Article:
The Big 12 Conference is again talking about expansion, and this time, it's for real. WVU was smack-dab in the middle of the last conference realignment, something that Big 12 expansion would induce for the Group of 5 conference.
Here's a fun hypothetical situation: What if the Big East had kept the major football schools and created an actual Power 5 football conference? Well, a couple things would have needed to happen.
Firstly, Notre Dame would have HAD to join. I still blame Notre Dame for killing the original Big East and will never ever be convinced that their insistence to be independent in football was the major blow that eventually felled the Big East.
Secondly, the Big East would have needed to find three more schools to play football to make 12 teams and have a conference championship. One would have been in the form of Connecticut, which had an FBS team starting in 2005. Also in 2005, the Big East added three football schools, albeit to replace the three that left. Let's assume Miami, Virginia Tech and Boston College stayed and Louisville, Cincinnati and South Florida were added. That equals 13 teams.
So, I guess, thirdly, to make even divisions, the Big East would have had to add a 14th team. I would argue that Navy would have been the best option. The Midshipmen were offered membership in 2012, but this could have been extended earlier.
This bring us to 14 schools, all of which would bring more than just football to the table and would also add depth to the basketball conference.
Now, the problem with 14 teams is that you can't have them all play each other. We'd need divisions and competition formats. I would propose a geographical alignment similar to the Pac 12 or SEC, as opposed to the somewhat random alignment the ACC has and the Big 10 tried.
Obviously, the two options are East and West or North and South. Here's how each would look:
Drawbacks to the North-South split are the obviously superior (at the time) South division, including Miami, Virginia Tech and West Virginia (Notre Dame, Pitt and Syracuse would be the three big names in the North). The East-West split is a little more fair competition wise, but still pits two (at the time) powerhouse programs together, as Notre Dame and Virginia Tech are in the same division.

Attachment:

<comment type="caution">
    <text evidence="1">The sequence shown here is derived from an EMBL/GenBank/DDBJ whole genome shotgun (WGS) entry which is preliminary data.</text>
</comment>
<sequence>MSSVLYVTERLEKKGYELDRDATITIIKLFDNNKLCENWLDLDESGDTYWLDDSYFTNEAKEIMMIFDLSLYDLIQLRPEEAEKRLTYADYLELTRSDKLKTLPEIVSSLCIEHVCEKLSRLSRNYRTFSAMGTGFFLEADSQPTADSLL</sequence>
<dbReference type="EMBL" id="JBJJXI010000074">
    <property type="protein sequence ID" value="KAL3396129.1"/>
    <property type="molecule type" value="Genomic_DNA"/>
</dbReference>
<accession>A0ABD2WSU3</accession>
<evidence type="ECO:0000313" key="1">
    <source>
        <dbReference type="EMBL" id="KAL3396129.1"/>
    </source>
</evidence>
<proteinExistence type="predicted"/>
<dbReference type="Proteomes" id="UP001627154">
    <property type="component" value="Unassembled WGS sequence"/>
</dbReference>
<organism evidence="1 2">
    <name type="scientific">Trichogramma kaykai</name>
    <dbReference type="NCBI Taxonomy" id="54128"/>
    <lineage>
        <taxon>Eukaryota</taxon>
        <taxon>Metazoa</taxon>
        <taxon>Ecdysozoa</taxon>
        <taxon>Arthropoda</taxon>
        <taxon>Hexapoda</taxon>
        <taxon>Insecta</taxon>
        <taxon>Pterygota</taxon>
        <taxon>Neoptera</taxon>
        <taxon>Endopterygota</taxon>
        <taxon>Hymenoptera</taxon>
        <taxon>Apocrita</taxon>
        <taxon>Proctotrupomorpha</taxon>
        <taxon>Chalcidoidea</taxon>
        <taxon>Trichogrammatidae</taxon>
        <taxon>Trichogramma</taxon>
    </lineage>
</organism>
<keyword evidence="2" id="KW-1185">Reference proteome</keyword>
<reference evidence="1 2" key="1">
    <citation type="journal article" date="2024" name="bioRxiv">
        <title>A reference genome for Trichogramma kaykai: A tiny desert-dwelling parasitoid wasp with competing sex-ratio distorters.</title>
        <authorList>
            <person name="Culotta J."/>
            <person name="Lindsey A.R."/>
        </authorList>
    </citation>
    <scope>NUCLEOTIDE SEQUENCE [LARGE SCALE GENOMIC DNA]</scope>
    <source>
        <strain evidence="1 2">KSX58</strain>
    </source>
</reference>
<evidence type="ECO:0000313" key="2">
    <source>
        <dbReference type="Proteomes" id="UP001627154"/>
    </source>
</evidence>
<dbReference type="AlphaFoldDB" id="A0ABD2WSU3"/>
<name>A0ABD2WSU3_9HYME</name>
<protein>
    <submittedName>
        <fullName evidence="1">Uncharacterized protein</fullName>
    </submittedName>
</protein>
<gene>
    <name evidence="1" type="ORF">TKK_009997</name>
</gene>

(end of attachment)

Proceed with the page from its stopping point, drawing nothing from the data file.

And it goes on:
The question then becomes scheduling. I would say the Big 10 and SEC have it right. Each team plays the other teams in its divisions, plus two cross-over games (eight conference games). This means, for WVU, we could maintain rivalries with Pitt, Virginia Tech or Syracuse, depending on divisional structure.
The six-plus-two set-up mirrors the SEC's strategy to keep cross-over rivalries while also forcing its teams to play all conference foes eventually. For the Big East, this would help keep the rivalries from the old days while also integrating the new teams to the fold.
The Championship Game
A conference title game seems to be the best way to get a team in the College Football Playoff consistently. For the Big East, this would very much be true. So where could they play this?
The SEC has claimed Atlanta, the ACC is in Charlotte and the Big 10 is in Indianapolis. The Big East would span from Indiana to Massachusetts, New York to Florida. That's a lot of area with a lot of big cities. Why not rotate the host site?
Cincinnati - Ohio would be pretty far removed from most teams, but it would put the conference footprint in that state.
Washington, D.C. - why not play in the nation's capital, pretty centrally situated among all the campuses.
New York City - the Big East basketball tournament is played there, it makes sense to also have the football championship there. Except it's cold in New York in December.
Jacksonville - a warm-weather location with a great fan atmosphere for college football.
Orlando - another warm-weather site that is a huge tourist attraction
Baltimore - though I don't want to play too many games in the state of Maryland, this location is also central to the schools.
Philadelphia - a city that needs some love, but is also no stranger to hosting major sporting events and isn't far from the majority of the schools.
I'd err on the side of warmer sites, as a December football game in a neutral site doesn't seem to draw the greatest attendance numbers. I think a title game in D.C. or Baltimore would be best in terms of geographic proximity.
Wouldn't this have been fun? The Big East Football Championship Game could have been a possibility, but the ACC had to poach and Notre Dame has to play just-the-tip.